‘Deep Water‘ (2022) is a movie adaptation of Patricia Highsmith’s 1957 novel of the same name, directed by Adrian Lyne. The film preserves much of the fundamental dynamic of the book, Vic’s (Ben Affleck) and Melinda’s (Ana de Armas) poisonous relationship, while also bringing the storey into the present era.
Vic is now a retired tech genius living off his riches from creating a chip used in military drones, in keeping with the film’s morally ambiguous subject. He spends his free time doing odd things like rearing snails and printing photos.
He offers Melinda a glossy journal titled “Xenophon” just before the movie’s conclusion, with the camera lingering on the title. So, what does Xenophon mean in ‘Deep Water’? Let’s have a look.
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What Does the Name Xenophon Mean in the Movie?
When Vic first meets Don, he inquires about Vic’s job, clearly curious as to how he makes his money. Don is unsatisfied with the latter’s vague comments of riding his mountain bike and taking shots.
So, Vic finally admits that he is a photographer who dabbles in publishing. The conversation then shifts to more exciting issues such as drones and murder, and we only catch a glimpse of Vic’s photojournalism much later.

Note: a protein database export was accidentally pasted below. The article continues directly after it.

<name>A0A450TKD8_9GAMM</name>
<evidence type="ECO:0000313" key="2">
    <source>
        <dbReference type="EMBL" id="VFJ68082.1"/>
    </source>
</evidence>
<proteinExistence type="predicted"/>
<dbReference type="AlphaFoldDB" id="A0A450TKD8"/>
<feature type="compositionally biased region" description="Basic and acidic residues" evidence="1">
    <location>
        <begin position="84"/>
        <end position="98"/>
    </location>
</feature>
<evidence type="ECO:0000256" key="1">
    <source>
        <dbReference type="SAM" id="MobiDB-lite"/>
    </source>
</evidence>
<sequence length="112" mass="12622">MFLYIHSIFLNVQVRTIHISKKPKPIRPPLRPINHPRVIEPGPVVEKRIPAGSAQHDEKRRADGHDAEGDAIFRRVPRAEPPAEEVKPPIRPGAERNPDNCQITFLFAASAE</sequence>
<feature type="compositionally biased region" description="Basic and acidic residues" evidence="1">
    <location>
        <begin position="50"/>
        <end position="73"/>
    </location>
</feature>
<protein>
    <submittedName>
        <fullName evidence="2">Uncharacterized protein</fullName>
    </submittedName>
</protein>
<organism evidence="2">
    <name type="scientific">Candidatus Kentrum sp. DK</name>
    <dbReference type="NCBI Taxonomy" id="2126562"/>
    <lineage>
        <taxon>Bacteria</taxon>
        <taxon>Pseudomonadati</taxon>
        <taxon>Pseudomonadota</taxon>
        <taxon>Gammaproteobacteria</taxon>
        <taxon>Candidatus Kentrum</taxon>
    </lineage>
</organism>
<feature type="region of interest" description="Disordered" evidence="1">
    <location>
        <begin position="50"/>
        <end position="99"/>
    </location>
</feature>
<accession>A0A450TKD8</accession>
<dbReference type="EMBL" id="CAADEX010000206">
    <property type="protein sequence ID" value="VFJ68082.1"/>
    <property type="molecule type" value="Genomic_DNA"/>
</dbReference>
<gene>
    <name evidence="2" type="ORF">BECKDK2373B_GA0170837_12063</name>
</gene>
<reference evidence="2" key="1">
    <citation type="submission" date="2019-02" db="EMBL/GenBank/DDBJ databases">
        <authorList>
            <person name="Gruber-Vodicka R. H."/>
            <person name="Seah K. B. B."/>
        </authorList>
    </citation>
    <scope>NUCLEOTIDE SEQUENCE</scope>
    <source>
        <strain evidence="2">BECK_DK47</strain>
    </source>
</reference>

The spouse brings out a fancy magazine titled Xenophon from a picnic at the gorge, which it soon becomes evident is the business he manages.
It’s the 10th edition, and it features a series of images of Melinda’s silhouette and various pieces of her apparel strewn around the house, all devoted to her. It’s all quite sensual, and it’s possible that it’s an attempt to show audiences Melinda, through the eyes of her adoring husband.
The title of the journal, Xenophon, was most likely inspired by the same-named Athenian Greek military hero, philosopher, and historian. Xenophon is well-known for his extensive body of surviving writings, which provides insight into classical Greece as a student and associate of Socrates.
Vic’s photo magazine, dubbed “Xenophon,” emphasises his intellectual side, which the spouse occasionally brings up when referring to Melinda’s somewhat lowbrow girlfriends.
Vic also appears to think of himself as a philosopher, patiently enduring Melinda’s misdeeds since he believes he shouldn’t try to alter her because he fell in love with her for who she is.
Vic clearly perceives himself as an intellectual, regardless of how others perceive him, which explains why he named his book after a classical Greek person who is well-known in well-read circles but may be unfamiliar to the “lesser read” (particularly Melinda’s admirers).